Think deep into history -- the Roman Circus. Think of Europe in the Middle Ages, and traveling troubadours, or Court Jesters, doing physical stunts or displaying animal training skills.
Think of where the traveling tent-show originated. Think of all the "acts" that have been invented, displayed, turned profitable, turned professional, and died out for lack of interest among audience members.
Analyze everything you love about the circus (or hate). Now find the essential humanity inside that colorful package. What happens to the package if you take OUT the humanity and substitute your non-humans?
This blog series is about Alien Romance -- romance between a human and an alien, or between two aliens. It is Romance with a twist.
But what makes Alien Romance interesting? What makes the Happily Ever After ending necessary to the Romance into something any reader could understand is realistic, provided you explain it well enough?
What could make the general readership admire and respect the Romance Genre?
That is the question we have been pursuing for a few years here, and we have found many answers, no one of which is sufficient by itself.
The main complaint against Romance is that it is not "realistic."
The main attraction of Romance is that it is not "realistic."
And that is exactly the attitude contrast that science fiction genre faced for decades before Star Trek proved that Hollywood could make money on Science Fiction films and franchises.
Ringling is closing because of money -- (or so they say) -- and science fiction gained status in Hollywood because of money.
Dreams are worth money -- if you dream a popular dream shared by others and can articulate what those others can not quite say for themselves.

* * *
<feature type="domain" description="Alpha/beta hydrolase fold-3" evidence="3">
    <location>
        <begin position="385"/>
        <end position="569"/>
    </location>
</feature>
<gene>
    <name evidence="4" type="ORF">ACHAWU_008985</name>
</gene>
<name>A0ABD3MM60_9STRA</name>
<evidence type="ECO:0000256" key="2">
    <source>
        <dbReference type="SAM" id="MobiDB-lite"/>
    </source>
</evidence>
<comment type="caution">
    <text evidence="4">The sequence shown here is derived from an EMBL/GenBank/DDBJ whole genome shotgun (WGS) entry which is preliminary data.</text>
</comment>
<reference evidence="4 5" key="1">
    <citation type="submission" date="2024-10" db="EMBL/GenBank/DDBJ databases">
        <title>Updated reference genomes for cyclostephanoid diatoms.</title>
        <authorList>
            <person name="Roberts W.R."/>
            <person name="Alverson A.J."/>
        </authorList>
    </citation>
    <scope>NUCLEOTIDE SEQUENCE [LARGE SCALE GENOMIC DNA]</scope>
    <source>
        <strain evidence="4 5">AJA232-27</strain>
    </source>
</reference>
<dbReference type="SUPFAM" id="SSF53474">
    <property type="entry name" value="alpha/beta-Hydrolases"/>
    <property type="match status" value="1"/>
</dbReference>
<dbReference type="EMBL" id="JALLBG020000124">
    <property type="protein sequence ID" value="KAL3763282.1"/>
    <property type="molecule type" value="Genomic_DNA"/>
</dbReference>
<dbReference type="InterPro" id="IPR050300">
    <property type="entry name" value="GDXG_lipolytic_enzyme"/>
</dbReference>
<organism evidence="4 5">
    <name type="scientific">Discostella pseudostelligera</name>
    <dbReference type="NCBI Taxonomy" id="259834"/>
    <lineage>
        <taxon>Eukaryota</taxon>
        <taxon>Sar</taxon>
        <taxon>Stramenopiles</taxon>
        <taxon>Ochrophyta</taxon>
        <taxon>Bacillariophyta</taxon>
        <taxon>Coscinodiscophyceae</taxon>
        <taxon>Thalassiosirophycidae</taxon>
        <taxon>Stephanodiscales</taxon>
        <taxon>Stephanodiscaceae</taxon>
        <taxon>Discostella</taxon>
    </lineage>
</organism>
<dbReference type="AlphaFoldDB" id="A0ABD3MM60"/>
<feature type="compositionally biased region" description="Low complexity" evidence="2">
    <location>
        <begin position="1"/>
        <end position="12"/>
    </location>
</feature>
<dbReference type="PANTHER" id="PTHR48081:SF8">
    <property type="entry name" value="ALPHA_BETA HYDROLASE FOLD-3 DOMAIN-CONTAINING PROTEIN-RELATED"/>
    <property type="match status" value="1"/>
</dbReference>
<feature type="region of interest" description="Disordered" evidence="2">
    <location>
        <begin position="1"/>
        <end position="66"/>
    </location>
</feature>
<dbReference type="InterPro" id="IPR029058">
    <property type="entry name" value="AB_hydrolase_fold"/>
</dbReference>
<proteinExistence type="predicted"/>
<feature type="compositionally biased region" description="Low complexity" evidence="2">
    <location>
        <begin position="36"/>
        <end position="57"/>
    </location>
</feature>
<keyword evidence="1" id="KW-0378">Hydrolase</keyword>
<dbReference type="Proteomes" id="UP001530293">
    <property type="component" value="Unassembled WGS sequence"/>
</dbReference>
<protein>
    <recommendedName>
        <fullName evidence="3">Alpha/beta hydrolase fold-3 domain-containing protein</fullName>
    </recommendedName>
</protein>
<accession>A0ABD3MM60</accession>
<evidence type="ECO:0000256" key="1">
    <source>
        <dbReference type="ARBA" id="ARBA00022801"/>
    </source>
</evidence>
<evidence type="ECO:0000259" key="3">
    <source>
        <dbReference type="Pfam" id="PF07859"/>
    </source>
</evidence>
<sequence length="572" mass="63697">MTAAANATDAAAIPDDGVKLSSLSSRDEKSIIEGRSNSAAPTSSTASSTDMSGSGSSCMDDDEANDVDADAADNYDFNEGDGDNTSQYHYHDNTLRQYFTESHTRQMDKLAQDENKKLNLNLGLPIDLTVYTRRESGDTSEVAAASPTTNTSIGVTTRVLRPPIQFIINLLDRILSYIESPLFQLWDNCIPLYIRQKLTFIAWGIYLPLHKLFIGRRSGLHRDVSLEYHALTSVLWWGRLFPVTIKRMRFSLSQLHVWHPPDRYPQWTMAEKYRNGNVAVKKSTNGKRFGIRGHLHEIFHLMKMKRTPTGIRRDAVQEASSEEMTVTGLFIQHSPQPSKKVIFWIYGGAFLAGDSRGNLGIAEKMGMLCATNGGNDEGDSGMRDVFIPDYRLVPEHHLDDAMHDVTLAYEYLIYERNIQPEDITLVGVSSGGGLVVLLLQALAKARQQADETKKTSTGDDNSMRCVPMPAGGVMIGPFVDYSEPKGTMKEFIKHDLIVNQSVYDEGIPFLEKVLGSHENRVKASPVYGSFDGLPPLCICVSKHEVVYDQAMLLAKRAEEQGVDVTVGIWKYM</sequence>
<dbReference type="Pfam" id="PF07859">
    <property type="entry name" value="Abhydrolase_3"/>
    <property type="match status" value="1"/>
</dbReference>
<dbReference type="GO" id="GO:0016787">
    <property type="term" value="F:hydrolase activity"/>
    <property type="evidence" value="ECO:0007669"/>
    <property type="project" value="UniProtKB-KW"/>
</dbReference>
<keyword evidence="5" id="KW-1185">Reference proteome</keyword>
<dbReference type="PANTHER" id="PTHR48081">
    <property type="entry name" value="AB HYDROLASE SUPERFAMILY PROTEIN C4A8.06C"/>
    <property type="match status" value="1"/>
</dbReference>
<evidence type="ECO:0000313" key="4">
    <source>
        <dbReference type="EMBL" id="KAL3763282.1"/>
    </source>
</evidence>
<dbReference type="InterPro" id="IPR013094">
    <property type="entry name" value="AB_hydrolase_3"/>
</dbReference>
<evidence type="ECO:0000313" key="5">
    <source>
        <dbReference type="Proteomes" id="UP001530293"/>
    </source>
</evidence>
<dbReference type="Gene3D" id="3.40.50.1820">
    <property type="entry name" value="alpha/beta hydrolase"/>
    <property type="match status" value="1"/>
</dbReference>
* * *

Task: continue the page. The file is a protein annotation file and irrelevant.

And, well, nightmares are also commercially salable.
Many people find "Clowns" scary - nightmarish, threatening. I never have had that response, and I don't know why.
"Why" is always the question writers have to be asking themselves, proposing answers and writing stories assuming those answers are worthy of reader consideration.
I have been asking myself for decades, "Why are circuses popular?"
Now of course we have the question, "Why is Ringling not popular enough?"
I have thought wide and deep and beyond the ends of imagination about what traits make an "act" -- a circus act, a Vaudeville act, a variety act, a skit, standup comic, -- an ACT? What is it about an "act" that captures popular imagination?
Of course every would-be stage performer, musician, singer, garage band, has asked that question, and if they hit on a good answer, they go professional.
At the beginning of television, Ed Sullivan presented the nightclub variety acts to the general US TV viewing audience and became the "must watch" show for a very long time. Elvis Presley made his national debut on Ed Sullivan, as did many other greats. He also showcased many Radio personalities such as Red Skelton. They all had "acts."